In calling on MF Global presiding bankruptcy Judge Glenn to investigate these issues, Mr. Koutoulas is rallying the futures industry to boycott use of JP Morgan. “Call your FCM and if they are using JP Morgan say ‘We won’t do business with you if you work with JP Morgan,’” he said, requesting that industry participants get on Twitter and follow the #BoycottJPM hash tag.
by Michael Piromgraipakd
September 26, 2011
The fear in this gentleman’s voice below is genuine and he speaks the truth the “establishment” does not want you to know. This mornings drop in the price of precious metals is the sign of a strengthening dollar. With the crash of the Euro, big money is flowing into what ever safe haven is available and apparently that is the Dollar. But jumping from a sinking ship into another will only make you wet. Below is an article by ZeroHedge detailing what’s going on.
ZeroHedge: In an interview on BBC News this morning that left the hosts gob-smacked (google it… it is the BBC after all), Alessio Rastani outlines in a mere three-and-a-half-minutes what we all know and most ignore. While the whole interview is worth watching, the money shot for us was “This economic crisis is like a cancer, if you just wait and wait hoping it is going to go away, just like a cancer it is going to grow and it will be too late!”. While he dreams of recessions, sees Goldman ruling the world, and urges people to prepare, it is hard to disagree with much (or actually anything) of what he says and obviously interventions and machinations means we will have days like this (in Silver for instance), there is only one endgame here and we hope there is less hopeful euphoria (and more preparedness) as we pull back the curtain further an further.
While we do not know who this trader is, one thing we can be 100% certain of is that he will never appear on CNBC.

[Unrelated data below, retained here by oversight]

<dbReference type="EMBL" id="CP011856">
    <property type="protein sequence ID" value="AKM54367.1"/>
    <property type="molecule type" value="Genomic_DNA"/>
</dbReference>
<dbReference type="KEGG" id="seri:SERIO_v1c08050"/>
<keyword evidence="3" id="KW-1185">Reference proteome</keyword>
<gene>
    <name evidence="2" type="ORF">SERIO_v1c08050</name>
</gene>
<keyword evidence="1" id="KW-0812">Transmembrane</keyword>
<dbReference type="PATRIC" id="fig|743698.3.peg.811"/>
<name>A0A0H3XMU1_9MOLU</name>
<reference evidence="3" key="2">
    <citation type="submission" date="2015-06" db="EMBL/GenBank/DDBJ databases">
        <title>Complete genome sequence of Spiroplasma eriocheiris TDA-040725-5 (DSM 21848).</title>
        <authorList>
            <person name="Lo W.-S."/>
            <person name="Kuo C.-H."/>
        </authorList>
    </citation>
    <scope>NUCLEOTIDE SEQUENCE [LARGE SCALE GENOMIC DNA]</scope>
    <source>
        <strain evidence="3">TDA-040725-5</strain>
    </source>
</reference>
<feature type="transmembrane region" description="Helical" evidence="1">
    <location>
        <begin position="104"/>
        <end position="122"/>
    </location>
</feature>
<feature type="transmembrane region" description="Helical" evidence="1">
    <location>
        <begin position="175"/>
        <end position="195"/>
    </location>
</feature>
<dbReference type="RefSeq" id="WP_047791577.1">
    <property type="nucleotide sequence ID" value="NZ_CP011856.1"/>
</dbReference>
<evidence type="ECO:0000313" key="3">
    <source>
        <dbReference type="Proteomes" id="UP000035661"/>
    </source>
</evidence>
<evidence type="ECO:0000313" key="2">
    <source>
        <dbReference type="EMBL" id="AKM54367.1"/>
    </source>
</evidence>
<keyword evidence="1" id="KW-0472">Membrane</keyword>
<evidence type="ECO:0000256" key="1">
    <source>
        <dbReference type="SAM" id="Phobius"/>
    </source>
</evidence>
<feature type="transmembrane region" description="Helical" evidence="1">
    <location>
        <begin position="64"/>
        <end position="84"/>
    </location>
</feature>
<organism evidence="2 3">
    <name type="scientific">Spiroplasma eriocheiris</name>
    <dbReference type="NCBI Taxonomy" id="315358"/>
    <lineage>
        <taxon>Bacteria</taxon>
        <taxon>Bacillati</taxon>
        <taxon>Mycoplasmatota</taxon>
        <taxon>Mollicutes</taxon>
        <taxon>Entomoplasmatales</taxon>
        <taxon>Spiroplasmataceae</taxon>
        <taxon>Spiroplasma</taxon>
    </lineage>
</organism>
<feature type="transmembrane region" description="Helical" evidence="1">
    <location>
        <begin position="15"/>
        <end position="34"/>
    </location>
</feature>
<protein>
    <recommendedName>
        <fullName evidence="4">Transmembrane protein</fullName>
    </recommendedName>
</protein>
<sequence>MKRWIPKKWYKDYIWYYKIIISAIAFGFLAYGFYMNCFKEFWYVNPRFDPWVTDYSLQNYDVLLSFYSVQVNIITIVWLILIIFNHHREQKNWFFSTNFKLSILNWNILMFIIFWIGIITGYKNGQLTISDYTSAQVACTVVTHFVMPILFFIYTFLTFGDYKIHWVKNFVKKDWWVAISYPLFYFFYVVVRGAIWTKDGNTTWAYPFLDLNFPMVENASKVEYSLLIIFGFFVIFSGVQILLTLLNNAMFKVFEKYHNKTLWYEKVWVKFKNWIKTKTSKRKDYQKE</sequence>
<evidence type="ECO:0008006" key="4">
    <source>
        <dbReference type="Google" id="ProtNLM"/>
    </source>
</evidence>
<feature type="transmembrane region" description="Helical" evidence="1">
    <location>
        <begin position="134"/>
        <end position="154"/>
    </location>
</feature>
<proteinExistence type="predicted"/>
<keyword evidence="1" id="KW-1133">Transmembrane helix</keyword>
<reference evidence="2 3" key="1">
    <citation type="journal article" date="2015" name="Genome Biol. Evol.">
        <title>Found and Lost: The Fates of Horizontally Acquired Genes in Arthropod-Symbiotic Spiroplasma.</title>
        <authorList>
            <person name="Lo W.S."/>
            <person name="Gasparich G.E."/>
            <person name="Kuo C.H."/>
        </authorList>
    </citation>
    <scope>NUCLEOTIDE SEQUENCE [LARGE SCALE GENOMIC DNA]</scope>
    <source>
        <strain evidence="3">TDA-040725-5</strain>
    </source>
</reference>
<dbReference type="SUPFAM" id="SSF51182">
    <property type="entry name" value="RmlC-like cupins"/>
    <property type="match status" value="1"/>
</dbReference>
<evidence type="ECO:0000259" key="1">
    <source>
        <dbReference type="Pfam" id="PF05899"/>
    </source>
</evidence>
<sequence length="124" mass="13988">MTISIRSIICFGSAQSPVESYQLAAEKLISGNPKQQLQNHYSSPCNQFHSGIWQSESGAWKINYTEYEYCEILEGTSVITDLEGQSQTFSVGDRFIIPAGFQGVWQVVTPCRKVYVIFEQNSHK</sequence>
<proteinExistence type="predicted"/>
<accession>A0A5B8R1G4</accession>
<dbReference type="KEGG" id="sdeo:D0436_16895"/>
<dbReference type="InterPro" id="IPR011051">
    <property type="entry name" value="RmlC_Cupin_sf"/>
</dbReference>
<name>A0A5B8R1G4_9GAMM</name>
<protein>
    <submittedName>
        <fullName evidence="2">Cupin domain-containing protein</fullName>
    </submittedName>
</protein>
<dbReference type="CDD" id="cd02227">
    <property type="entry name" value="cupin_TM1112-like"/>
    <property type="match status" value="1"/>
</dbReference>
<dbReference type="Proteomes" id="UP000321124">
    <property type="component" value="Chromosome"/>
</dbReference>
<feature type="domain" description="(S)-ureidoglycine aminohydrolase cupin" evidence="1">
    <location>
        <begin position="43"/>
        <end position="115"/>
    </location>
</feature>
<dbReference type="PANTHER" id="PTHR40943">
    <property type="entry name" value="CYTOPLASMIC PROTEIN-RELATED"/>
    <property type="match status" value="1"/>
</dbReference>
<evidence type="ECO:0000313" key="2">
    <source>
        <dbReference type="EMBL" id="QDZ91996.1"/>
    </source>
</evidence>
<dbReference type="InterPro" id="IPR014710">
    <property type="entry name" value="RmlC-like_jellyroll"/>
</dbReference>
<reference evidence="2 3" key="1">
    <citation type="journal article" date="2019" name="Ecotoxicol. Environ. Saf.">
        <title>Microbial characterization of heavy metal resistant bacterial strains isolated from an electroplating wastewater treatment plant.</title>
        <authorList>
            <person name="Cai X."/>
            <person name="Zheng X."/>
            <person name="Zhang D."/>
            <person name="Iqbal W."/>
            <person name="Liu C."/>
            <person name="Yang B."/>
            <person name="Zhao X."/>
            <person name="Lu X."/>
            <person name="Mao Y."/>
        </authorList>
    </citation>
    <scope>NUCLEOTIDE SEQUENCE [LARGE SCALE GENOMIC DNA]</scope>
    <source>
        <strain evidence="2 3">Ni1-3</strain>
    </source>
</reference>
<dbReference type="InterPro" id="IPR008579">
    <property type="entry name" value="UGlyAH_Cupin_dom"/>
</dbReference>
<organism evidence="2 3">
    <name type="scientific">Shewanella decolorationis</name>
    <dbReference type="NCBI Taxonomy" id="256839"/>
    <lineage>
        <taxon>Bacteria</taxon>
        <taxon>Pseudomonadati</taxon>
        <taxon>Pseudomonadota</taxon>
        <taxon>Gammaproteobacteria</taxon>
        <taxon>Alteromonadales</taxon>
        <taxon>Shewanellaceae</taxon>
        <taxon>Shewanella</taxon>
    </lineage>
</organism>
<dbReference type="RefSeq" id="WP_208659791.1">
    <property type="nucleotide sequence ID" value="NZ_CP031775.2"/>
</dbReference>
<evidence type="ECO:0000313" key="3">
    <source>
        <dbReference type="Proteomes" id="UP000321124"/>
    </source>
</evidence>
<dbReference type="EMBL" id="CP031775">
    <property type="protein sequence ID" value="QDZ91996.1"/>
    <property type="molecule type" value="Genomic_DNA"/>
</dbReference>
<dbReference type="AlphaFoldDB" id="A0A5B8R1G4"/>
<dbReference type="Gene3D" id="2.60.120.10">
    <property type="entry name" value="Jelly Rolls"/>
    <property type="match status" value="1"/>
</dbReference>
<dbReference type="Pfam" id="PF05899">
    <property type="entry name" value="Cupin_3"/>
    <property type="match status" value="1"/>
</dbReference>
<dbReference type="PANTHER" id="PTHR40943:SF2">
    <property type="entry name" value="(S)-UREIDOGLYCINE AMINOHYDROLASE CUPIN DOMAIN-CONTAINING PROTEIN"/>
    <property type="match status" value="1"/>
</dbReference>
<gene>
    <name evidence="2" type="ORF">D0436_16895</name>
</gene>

Read the entire article HERE.
by Mac Slavo
September 9th, 2011
This week we returned from a trip to the Eurozone where we met with a host of different people across many countries and several industries. All of the indicators we’re seeing – construction starts, bank lending, personal borrowing habits, economic growth, and even the (lack of) items in grocery store carts – suggest that Europe is on the brink, though as is generally the case, the average European has no clue what’s coming their way.
The most alarming situation we identified is one relating to the purchase of gold coins and bullion – specifically in the country of Austria – but one that will likely make its way across the EU if it hasn’t already. Unlike the United States, where gold and silver can be purchased through traditional methods like visiting a local dealer directly, or even placing an order on the internet, it is much more difficult to find a gold/silver dealer outside of Germany or Switzerland. As a result, those individuals interested in acquiring gold are left with purchasing directly from local bank branches.
Had you visited an Austrian bank three months ago, you would have had absolutely no problem purchasing a large quantity of gold/silver from the bank. You’d simply call the bank about 24 – 48 hours in advance, let them know you’re coming and how much you needed, and you’d personally pick up your order within a couple days.
” A new trend in Austrian (and perhaps the rest of Europe’s) banking policies suggests that certain interested parties are attempting to control the sale and personal acquisition of gold/silver as safe haven assets. What we experienced first hand should be a wake up call for not just Europeans, but Americans as well.
The policy change was quiet, has not been reported by any media outlets that we’re aware of, and no mention of the new policies is made on the web sites of Austria’s largest banking institutions (though it is clear they vehemently comply with U.S. anti-money laundering measures and the Patriot Act)
According to the bank representatives and manager we spoke with, Austrian banks have now been ordered to restrict the sale of gold and silver bullion purchases and are limiting personal acquisitions of precious metals to 15,000€ (approximately $20,700 USD) at a time, or 11 ounces of gold at today’s prices.
Upon further discussion we learned that these policies were implemented over the course of the last 30 days, and they are now standard operating procedure. The reason given was the banks had come under pressure from EU, Austrian and U.S. officials, with this particular manager specifically citing U.S. money laundering initiatives and the EU’s Third EU Money Laundering Directive which was implemented across the zone in December of 2007.